"They turned my art into a bad miniature golf course," she told the Wall Street Journal.

ONE ARTIST, 12 NAMES
Back in the early 1970s, the New York artist Ed McGowin undertook a curious conceptual project -- he legally changed his name a dozen times, and made different artworks under each identity and exhibited them at the Baltimore Museum of Art. Alva Isaiah Fost came into being on Oct. 1, 1970, and made abstract low reliefs in muted colors with vacuum-formed plastic. By Nov. 9, 1970, Fost had become Lawrence Steven Orlean, who made illustrated books presented like sculptures in black Formica frames. Irby Benjamin Roy built large-scale installations of car wrecks and country cabins, while Nathan Ellis McDuff was a performance artist -- he had himself documented blowing up an ice cream cone.

McGowin’s other identities -- a project undertaken to explore the dimensions of art-world fame -- are Eure Ignatius Everpure, Isaac Noel Anderson, Nicholas Gregory Nazianzen, Thorton Modestus Dossett, Ingram Andrew Young, Melvill Douglas O’Connor, Edward Everett Updike and, finally, William Edward McGowin again. The names were chosen by anagram, the artist says, with the first letters of each name being determined by the first letters of each word in the sentence, "A line in time is being made for me and you."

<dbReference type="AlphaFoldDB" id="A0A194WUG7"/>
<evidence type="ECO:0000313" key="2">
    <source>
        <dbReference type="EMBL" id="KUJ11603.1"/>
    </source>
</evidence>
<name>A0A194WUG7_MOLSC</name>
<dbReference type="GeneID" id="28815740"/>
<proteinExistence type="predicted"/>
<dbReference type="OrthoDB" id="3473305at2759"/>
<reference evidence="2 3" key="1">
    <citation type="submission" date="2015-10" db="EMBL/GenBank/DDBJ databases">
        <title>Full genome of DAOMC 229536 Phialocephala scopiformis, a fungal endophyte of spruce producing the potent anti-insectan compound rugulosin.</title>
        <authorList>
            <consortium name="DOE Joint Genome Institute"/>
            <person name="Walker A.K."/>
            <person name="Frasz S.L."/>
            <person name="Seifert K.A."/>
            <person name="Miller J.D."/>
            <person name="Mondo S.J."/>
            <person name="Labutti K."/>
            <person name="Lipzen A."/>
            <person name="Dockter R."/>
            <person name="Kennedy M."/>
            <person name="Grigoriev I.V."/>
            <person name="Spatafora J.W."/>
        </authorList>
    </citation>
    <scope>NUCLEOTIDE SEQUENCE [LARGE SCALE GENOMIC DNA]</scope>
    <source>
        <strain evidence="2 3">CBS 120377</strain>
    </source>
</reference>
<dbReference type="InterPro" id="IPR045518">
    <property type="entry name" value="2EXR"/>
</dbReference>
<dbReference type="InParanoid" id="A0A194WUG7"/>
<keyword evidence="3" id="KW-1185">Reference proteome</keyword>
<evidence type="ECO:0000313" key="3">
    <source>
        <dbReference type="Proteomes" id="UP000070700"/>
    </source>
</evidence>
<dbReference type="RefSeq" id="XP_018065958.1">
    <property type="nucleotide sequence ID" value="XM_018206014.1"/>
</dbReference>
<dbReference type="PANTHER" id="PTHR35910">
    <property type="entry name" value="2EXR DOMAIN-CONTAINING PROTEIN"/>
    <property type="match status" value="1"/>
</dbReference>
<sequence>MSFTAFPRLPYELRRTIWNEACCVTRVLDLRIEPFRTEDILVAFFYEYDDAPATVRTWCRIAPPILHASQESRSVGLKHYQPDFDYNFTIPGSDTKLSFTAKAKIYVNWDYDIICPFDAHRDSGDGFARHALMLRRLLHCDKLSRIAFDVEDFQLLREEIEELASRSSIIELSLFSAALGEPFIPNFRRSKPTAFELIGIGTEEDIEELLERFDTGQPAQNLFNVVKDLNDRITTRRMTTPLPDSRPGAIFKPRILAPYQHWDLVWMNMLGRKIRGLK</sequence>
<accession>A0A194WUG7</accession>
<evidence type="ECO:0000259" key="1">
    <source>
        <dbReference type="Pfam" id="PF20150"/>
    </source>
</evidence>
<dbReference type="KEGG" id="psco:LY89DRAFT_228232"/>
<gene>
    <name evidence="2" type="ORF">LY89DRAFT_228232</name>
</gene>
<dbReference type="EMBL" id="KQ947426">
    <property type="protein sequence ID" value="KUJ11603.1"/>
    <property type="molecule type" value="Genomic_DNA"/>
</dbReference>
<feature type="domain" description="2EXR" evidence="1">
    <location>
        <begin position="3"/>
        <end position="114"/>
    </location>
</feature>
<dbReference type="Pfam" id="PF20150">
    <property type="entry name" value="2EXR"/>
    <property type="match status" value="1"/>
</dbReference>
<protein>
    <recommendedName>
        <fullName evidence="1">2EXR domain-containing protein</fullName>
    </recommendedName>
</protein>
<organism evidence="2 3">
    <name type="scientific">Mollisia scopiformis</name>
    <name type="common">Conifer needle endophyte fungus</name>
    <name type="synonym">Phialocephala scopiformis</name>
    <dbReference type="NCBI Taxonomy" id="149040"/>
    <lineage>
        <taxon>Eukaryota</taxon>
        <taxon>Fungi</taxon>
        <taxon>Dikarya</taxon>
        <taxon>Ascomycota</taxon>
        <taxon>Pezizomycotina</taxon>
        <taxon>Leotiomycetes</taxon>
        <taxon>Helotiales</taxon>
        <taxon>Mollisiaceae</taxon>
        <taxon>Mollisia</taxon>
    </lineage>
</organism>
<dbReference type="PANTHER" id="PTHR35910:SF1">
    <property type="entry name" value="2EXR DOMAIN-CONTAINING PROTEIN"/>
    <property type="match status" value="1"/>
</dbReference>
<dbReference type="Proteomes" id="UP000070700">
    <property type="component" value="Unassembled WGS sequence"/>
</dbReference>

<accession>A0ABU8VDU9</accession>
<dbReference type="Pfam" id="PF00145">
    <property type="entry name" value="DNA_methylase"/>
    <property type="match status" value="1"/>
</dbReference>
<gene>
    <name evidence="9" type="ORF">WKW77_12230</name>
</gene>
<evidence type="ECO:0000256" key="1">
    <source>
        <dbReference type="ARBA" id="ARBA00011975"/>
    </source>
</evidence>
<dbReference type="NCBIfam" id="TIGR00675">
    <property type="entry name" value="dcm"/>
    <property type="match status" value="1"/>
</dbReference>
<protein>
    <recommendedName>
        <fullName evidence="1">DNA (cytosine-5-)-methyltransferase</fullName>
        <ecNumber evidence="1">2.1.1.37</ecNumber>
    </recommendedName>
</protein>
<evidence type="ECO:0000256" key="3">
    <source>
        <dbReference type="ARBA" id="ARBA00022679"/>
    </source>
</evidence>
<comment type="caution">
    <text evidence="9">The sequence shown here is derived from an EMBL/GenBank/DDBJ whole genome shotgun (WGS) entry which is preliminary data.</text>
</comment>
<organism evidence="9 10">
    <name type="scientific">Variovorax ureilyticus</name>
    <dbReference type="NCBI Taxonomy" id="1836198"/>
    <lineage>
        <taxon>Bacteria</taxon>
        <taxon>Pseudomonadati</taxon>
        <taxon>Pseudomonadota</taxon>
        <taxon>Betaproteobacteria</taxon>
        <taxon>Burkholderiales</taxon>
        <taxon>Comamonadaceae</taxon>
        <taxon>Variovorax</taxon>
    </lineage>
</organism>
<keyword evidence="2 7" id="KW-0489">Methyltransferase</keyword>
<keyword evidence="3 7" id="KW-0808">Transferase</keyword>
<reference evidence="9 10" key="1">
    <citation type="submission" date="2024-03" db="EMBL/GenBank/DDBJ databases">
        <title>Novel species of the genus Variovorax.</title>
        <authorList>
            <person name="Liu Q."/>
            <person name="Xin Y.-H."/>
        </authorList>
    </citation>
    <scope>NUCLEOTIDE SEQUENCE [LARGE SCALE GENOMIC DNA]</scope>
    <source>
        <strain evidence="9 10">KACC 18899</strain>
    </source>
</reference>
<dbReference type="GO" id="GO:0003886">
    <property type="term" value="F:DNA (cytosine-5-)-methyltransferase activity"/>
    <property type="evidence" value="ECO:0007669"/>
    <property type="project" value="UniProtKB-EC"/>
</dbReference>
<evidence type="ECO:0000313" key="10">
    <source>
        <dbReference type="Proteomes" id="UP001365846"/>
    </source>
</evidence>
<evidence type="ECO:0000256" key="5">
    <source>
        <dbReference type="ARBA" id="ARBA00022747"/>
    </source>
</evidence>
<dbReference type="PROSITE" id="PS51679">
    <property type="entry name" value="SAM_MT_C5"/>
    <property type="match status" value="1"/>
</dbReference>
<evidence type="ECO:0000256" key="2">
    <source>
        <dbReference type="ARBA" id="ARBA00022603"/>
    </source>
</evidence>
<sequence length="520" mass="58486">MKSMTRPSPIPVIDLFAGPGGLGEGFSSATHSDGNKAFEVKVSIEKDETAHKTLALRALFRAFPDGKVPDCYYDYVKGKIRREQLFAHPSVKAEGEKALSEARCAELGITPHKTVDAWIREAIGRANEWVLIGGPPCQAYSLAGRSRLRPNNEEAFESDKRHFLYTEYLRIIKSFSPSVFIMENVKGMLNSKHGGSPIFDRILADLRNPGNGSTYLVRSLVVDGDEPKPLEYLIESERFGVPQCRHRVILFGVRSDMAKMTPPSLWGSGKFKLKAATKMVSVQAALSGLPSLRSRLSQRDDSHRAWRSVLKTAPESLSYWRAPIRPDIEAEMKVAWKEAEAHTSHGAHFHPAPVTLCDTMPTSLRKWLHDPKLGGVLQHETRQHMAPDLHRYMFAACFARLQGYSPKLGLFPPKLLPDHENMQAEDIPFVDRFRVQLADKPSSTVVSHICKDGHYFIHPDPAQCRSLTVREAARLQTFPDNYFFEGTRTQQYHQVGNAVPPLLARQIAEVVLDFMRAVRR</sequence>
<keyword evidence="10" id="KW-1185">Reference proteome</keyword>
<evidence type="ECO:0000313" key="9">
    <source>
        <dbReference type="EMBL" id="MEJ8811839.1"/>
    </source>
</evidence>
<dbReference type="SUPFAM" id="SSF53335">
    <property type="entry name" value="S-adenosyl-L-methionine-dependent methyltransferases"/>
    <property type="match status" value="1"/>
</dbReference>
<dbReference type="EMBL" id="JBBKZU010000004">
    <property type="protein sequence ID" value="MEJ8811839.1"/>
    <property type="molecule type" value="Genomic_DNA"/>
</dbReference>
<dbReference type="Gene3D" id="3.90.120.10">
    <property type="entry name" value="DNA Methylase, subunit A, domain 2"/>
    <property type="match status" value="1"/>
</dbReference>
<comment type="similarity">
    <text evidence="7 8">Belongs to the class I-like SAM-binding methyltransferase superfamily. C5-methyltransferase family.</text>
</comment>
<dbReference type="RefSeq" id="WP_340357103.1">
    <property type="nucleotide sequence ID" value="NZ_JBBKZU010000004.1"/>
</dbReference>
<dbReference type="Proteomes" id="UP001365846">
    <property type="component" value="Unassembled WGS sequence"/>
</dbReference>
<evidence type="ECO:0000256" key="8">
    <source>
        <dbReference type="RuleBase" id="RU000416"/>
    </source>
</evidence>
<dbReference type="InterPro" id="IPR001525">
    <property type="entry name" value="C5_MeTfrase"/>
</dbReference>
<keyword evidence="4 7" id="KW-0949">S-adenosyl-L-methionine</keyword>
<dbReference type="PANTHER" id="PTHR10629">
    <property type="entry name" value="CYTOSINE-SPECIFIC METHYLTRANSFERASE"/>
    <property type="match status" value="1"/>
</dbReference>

Now, the fruits of the Name Change project go on view at the Ogden Museum of Southern Art in New Orleans, opening Oct. 6, 2007. The dozen personas continue to have a public life: "Thornton is hot right now. Harvard U. recently bought one of his pieces," McGowin writes in an email. "Alva was in a show in Geneva and the museum bought 26 prints and a vacuum formed piece this year. McDuff is dead but the rest continue to produce." For further details, see www.edmcgowin.com.

The exhibition at the Ogden is accompanied by "Art and Paradise," a show of the collection of self-taught art assembled by McGowin and his wife, the artist Claudia DeMonte.

CHARITIES BENEFIT THE RICH: CLINTONITE